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Bella Palma, LLC v. Young Case Summary

Friday, May 29th, 2020

By: Matt Sherwood and Tyler DiMarino

Bella Palma, LLC v. Young Case Summary

In Bella Palma, LLC v. Young, the Texas Supreme Court addresses when a trial court’s judgment is final and appealable when one party to a lawsuit alleges he was never served and the trial court’s judgment does not specifically mention him.

The suit arises out of a commercial construction project. Bella Palma, LLC sued Mark Young and Timothy Young. Mark Young filed an answer to the lawsuit, but Timothy was never served and never appeared. During the suit, Bella Palma moved for summary judgment against Mark and Timothy, the trial court signed a judgment against Mark, but the judgment never referenced Timothy Young.

Mark then filed an appeal of the judgment, and, after the appeal was filed, Timothy filed his original answer and counterclaim to the lawsuit. The court of appeals asked the trial court to clarify the judgment’s finality, and the trial court confirmed it previously intended to render a final judgment. Still, the court of appeals reviewed the record and concluded the judgment was not final because it did not address the claims against Timothy. The Texas Supreme Court overruled the court of appeals holding the judgment was final and the court of appeals should not have analyzed the record for evidence of finality. The Supreme Court stated a judgment is final when “it actually disposes of every pending claim and party,” or the judgment “clearly and unequivocally states that it finally disposes of all claims and parties.” A trial court expresses its intent to make a final judgment by describing the judgment as final, disposing of all claims and parties, and making the judgment appealable.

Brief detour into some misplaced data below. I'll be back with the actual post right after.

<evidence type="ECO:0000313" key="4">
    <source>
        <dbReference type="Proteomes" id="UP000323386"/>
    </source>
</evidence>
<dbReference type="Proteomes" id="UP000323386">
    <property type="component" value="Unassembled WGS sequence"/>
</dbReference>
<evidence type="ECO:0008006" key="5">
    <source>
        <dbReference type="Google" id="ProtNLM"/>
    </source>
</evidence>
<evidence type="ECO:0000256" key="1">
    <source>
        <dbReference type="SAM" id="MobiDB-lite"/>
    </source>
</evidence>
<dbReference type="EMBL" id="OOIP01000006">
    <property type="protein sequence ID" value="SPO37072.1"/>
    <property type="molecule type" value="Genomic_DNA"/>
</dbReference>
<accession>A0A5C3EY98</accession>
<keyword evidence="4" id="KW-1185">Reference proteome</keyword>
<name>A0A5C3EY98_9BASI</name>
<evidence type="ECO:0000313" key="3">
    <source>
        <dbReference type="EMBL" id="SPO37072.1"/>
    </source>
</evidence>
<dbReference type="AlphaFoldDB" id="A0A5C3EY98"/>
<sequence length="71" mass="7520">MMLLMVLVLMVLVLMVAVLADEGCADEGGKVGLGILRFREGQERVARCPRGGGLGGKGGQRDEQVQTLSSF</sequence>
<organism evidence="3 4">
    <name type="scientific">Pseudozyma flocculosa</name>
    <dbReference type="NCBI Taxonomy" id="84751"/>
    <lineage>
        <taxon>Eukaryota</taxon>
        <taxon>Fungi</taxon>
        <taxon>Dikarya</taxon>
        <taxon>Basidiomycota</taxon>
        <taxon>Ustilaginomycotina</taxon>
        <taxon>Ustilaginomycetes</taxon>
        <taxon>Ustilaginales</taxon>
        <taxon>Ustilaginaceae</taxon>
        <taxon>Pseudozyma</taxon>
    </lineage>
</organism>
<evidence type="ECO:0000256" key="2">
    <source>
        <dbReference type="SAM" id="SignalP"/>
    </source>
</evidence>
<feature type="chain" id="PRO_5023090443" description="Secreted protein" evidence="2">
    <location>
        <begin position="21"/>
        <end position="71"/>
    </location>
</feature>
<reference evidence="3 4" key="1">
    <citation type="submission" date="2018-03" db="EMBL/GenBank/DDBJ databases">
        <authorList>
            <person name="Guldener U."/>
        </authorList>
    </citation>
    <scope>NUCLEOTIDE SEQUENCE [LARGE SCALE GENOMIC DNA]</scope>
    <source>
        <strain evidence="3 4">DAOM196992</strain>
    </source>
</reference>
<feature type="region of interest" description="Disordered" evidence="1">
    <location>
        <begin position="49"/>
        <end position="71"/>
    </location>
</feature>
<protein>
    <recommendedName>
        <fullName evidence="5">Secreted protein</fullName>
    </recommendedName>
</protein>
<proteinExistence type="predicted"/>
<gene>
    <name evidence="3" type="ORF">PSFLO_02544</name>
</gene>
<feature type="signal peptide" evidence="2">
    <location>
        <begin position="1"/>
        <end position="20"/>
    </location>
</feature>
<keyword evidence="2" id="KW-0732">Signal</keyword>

While Bella Palma certainly presents a unique situation, parties will want to include certain language when obtaining a judgment so that the judgment will be final. The Texas Supreme Court states there are no “magic words” to make a judgment final, but language addressing the finality, the disposing of claims and parties, and the appealability of the judgment will lean toward a judgment being final.

This is not a legal opinion. You should contact your attorney if the case is of significance to you.

Matt Sherwood and Tyler DiMarino are members of Brown & Fortunato’s Litigation team. Matt Sherwood is a shareholder and is Board Certified in Civil Trial Law and Personal Injury Trial Law. The litigation team routinely represent clients in litigation matters involving contracts, construction, employment matters, personal injury, professional liability, products liability, real estate, oil and gas, tort, and insurance defense. The litigation team at Brown & Fortunato can be reached at 806-345-6300. You can contact Matt Sherwood directly at msherwood@bf-law.com or Tyler DiMarino at tdimarino@bf-law.com.